Data shows a spike in traffic deaths despite travel restrictions 

Despite predictions that car accidents, injuries, and deaths would decrease during the pandemic, a new report by the National Safety Council shows they have surged. 

According to the report, which looked at statistics from 2020, it’s estimated that 42,060 people died on American highways last year, which is 8% higher than in 2019. 

As the US had regional lockdowns and travel restrictions last year, traffic was 13% lower, which was expected. However, the rate of traffic deaths rose by a staggering 24% compared with the previous 12 months. As the NSC points out, this is the biggest increase in 96 years. 

Among the most dangerous states were Arkansas, Washington DC, South Dakota, and Vermont, which all had an increase in highway deaths of over 25% in 2020. 

Some states did see a fall in the number of deaths, however. These include Hawaii, with a 20% decrease, along with Wyoming, Delaware, Nebraska, and Idaho, with between 7 and 11% fewer deaths last year compared with 2019. 

What’s behind the higher fatality rate? 

At the start of the pandemic, experts predicted that road accidents would fall dramatically. In fact, many insurance companies announced that they would provide rebates to their customers to offset the drop in claims that they were expecting.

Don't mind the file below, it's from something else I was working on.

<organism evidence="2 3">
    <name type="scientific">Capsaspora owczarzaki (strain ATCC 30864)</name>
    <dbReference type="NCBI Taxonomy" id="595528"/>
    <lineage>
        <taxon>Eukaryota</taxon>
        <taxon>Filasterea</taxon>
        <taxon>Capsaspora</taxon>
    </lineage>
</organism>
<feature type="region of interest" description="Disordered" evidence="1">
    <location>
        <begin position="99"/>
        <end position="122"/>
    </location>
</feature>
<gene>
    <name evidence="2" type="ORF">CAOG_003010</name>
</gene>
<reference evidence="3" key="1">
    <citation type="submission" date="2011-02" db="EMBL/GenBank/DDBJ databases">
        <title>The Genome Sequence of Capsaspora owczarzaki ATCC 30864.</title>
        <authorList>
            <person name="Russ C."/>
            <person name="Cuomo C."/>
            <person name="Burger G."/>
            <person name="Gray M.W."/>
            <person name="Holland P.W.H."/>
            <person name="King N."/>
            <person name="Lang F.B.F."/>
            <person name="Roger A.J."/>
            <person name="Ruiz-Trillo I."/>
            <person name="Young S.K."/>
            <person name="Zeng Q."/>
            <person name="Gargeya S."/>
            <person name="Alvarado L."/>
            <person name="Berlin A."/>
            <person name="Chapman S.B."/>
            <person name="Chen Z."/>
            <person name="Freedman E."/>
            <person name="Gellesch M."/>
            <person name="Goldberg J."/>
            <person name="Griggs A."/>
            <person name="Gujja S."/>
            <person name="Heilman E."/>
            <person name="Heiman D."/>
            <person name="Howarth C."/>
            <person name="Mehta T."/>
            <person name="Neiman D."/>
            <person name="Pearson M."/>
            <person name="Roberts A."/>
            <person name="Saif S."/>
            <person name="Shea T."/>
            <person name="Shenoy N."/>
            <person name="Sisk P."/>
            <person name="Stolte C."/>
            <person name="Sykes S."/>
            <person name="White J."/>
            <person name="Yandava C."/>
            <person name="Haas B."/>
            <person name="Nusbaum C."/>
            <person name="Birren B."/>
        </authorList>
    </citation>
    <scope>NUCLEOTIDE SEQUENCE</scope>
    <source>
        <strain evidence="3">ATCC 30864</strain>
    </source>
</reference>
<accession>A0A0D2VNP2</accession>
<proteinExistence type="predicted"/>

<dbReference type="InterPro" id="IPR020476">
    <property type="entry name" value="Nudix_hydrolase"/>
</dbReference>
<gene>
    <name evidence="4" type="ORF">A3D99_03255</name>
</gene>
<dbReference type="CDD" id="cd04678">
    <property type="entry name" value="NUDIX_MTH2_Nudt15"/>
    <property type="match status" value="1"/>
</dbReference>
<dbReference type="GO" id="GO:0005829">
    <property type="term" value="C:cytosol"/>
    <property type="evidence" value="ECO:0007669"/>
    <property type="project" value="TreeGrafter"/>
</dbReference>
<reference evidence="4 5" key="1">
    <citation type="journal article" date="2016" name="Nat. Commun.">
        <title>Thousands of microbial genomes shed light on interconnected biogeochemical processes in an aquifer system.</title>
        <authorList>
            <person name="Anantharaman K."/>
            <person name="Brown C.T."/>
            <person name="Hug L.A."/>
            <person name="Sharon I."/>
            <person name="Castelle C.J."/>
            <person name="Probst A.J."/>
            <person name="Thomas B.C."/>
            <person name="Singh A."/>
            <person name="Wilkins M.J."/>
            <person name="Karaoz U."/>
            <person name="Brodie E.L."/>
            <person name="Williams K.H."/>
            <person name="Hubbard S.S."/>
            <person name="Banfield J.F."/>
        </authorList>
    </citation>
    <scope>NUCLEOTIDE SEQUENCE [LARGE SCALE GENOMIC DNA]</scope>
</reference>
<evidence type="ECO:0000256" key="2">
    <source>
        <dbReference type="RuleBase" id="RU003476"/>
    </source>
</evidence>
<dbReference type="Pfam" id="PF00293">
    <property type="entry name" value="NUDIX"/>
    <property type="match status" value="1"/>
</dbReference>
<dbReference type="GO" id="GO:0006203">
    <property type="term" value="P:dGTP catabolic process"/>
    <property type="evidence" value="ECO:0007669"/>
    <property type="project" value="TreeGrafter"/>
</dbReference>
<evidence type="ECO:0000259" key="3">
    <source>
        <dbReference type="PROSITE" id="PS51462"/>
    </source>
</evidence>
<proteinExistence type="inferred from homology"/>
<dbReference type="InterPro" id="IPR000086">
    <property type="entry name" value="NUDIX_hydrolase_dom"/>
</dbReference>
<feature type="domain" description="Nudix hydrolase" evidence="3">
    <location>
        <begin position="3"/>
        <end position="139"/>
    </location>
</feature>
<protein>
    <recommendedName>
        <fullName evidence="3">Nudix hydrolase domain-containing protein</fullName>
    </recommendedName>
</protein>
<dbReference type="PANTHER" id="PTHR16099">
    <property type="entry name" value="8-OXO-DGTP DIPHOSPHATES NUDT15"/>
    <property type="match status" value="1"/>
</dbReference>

Although they were correct in believing that there would be fewer vehicles on the road, they failed to account for changes in drivers’ behavior.

According to the National Highway Traffic Safety Administration (NHTSA), the increase in deaths is due to drivers taking more risks on quieter highways. 

It’s estimated that, in 2020, 4.8 million American citizens were seriously injured in crashes next year. Even though fewer people were driving, those who did drive were more likely to drive in a reckless way, such as breaking the speed limit or pay less attention to the road. 

Lorraine M. Martin, president of the National Safety Council, noted, “It is tragic that in the U.S., we took cars off the roads and didn’t reap any safety benefits. These data expose our lack of an effective roadway safety culture.”

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